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Crashing in to ground
Taken from the article:
"In some cases, pilots who were heavily wounded or in damaged aircraft, or out of ammo, decided to perform a suicidal taran attack against air, ground or naval targets. In this instance, taran becomes more like an unpremeditated kamikaze attack (see Nikolai Gastello)." --lTopGunl (talk) 16:37, 25 October 2011 (UTC)
- Regarding Rashid Minhas's battle with Matiur Rahman (military pilot): Nobody will ever know whether the aircraft was crashed on purpose or whether the two pilots were both trying to fly it, but in different directions. There is no evidence of intention to 'ram' the ground. In any case, aerial ramming is always air-to-air, not air-to-ground. Binksternet (talk) 17:57, 25 October 2011 (UTC)
- Pakistan airforce released some of the radio transmissions as evidence, but it seems kind of hard to find full versions of them on the internet. Anyway, putting aside WP:Truth, it is verifiable from the sources given. As for the topic in hand, I gave the above script from the article which counts ramming to ground. Consistency? --lTopGunl (talk) 18:24, 25 October 2011 (UTC)
A favoured tactic of Russian pilots?
That's quite a statement, don't you think? Without reliable source reference it becomes even more of a statement. 200 rams during several years on the Eastern Front (when several thousands of people made 2-5 flights each day that was suitable for flying) shows just how common and favoured that kind of attacks really was. Those who made such an attack were indeed honored and their deeds lived long in propaganda -- but people in air force mostly considered it an act of totally last resort or incompetence. In fact, you can hardly tell if a man has intentionally crashed his plane into the target or he just miscalculated his attack. With that in mind it would be nice to see some proof of the statement above or just to stop seeng that statement in the article altogether.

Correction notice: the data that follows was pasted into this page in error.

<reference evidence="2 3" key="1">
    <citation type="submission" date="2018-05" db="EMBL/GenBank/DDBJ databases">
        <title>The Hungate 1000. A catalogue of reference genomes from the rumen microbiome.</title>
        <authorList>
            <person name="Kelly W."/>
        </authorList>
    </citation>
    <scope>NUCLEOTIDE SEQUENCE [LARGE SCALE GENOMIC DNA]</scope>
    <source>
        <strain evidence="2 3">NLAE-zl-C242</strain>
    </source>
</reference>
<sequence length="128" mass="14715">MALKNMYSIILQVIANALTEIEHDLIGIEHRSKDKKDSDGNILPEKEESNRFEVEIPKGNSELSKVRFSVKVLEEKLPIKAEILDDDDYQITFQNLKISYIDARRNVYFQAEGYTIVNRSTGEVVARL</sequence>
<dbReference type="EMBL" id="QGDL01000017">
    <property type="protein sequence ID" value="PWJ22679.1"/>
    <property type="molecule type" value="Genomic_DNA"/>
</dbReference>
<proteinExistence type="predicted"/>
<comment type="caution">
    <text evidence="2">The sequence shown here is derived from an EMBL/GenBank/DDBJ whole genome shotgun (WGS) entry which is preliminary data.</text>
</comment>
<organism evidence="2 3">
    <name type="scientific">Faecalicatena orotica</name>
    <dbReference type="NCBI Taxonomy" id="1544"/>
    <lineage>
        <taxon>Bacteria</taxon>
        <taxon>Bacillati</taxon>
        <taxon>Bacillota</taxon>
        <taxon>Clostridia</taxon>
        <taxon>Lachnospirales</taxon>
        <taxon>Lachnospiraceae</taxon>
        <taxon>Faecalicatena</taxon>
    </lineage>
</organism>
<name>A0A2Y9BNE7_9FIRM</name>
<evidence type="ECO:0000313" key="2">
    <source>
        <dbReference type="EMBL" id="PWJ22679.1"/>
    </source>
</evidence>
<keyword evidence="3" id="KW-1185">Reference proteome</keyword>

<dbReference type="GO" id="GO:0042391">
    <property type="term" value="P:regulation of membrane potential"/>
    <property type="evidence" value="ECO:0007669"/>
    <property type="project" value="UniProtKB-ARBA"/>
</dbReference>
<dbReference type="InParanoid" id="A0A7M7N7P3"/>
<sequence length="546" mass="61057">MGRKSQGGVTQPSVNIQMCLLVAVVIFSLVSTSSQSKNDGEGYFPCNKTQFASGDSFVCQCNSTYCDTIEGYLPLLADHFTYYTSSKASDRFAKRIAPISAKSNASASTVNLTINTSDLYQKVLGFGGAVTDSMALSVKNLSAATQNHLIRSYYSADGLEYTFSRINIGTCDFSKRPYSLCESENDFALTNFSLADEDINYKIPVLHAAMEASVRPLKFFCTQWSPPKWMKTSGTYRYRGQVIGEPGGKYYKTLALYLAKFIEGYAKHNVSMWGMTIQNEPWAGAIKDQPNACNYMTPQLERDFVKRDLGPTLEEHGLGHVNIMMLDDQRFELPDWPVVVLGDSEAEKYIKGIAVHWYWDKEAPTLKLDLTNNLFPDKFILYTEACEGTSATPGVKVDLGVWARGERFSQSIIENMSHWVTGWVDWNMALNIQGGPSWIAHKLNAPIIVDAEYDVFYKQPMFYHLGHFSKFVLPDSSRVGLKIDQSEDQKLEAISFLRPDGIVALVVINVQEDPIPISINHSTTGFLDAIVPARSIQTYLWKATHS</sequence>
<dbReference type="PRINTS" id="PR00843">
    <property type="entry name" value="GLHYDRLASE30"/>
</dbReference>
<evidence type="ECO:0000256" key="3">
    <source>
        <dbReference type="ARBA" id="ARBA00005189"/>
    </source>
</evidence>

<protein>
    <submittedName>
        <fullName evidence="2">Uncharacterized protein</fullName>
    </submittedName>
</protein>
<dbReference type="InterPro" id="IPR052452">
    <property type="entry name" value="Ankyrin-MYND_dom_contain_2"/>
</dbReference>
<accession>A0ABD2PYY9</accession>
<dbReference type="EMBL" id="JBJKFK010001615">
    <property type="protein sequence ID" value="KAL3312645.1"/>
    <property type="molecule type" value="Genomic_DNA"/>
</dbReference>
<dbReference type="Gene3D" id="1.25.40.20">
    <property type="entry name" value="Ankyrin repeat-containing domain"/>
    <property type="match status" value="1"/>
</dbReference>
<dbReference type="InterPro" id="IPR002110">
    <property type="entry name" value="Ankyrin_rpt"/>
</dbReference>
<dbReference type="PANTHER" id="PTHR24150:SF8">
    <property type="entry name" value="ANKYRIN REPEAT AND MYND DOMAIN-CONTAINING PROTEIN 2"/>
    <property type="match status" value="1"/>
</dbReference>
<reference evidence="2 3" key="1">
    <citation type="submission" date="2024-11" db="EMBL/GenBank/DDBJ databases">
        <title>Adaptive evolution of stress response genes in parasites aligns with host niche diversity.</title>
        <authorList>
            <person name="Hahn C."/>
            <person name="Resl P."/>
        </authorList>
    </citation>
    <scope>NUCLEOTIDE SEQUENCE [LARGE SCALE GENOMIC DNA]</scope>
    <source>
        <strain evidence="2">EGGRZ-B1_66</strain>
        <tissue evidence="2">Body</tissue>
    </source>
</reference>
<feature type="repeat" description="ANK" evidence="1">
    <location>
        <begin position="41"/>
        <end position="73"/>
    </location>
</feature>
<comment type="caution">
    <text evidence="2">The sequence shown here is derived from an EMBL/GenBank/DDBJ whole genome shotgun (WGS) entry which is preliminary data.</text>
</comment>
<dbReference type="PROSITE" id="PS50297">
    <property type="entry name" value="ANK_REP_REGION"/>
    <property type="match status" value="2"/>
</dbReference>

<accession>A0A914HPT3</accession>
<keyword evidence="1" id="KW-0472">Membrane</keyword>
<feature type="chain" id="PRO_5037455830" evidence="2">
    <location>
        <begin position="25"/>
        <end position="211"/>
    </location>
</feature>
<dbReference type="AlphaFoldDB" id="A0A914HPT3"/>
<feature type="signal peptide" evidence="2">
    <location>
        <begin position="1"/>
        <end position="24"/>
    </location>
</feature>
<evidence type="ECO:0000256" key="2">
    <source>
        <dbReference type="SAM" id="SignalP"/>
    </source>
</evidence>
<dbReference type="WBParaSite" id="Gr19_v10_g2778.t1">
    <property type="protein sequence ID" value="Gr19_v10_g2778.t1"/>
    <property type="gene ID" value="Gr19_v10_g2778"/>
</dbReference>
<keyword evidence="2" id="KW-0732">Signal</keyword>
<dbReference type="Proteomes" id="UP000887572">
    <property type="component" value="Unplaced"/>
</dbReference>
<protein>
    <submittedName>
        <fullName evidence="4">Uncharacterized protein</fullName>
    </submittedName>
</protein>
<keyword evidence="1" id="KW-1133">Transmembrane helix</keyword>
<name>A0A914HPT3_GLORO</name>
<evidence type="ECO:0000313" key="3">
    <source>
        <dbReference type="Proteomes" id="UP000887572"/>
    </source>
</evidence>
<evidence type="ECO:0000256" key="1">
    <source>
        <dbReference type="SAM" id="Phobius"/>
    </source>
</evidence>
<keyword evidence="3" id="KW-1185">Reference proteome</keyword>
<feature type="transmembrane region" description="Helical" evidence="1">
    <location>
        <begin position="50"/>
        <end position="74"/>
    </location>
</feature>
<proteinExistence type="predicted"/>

Also it is strange to see that about Russian pilots. There were not many air rams in WW1, where Russian Empire took place. Total most of the rams are credited to Soviet pilots, not just russian. That too is a subject for a quick decisive change IMO.
- I will work on the wording and references. Suffice to say that the tactic was celebrated by the Soviets as a symbol of sacrifice and heroism, but it was not 'favoured'. Binksternet (talk) 01:05, 9 November 2011 (UTC)
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Tomesaku Igarashi (Japan) entry
On 6 June 1944, having expended his ammunition in an extended dogfight, Sergeant Tomesaku Igarashi of the 50th Sentai used the propeller of his Nakajima Ki-43 to bring down a Lockheed P-38 Lightning near Meiktila, Burma. After the pilot bailed out, Igarashi attacked him in his parachute. The P-38 may have belonged to 5-kill ace Lieutenant Burdette C. Goodrich or 10-kill ace Captain Walter F. Duke of the 459th Fighter Squadron; both men were lost in battle that day.
Latest research by Christopher Shores in 'Air War for Burma' indicates Goodrich was shot down by Lt. Goichi Sumino. This would seem to indicate that Igarashi rammed Duke, and should make it safe to alter the entry and remove Goodrich. — Preceding unsigned comment added by 188.8.131.52 (talk) 14:33, 8 November 2013 (UTC)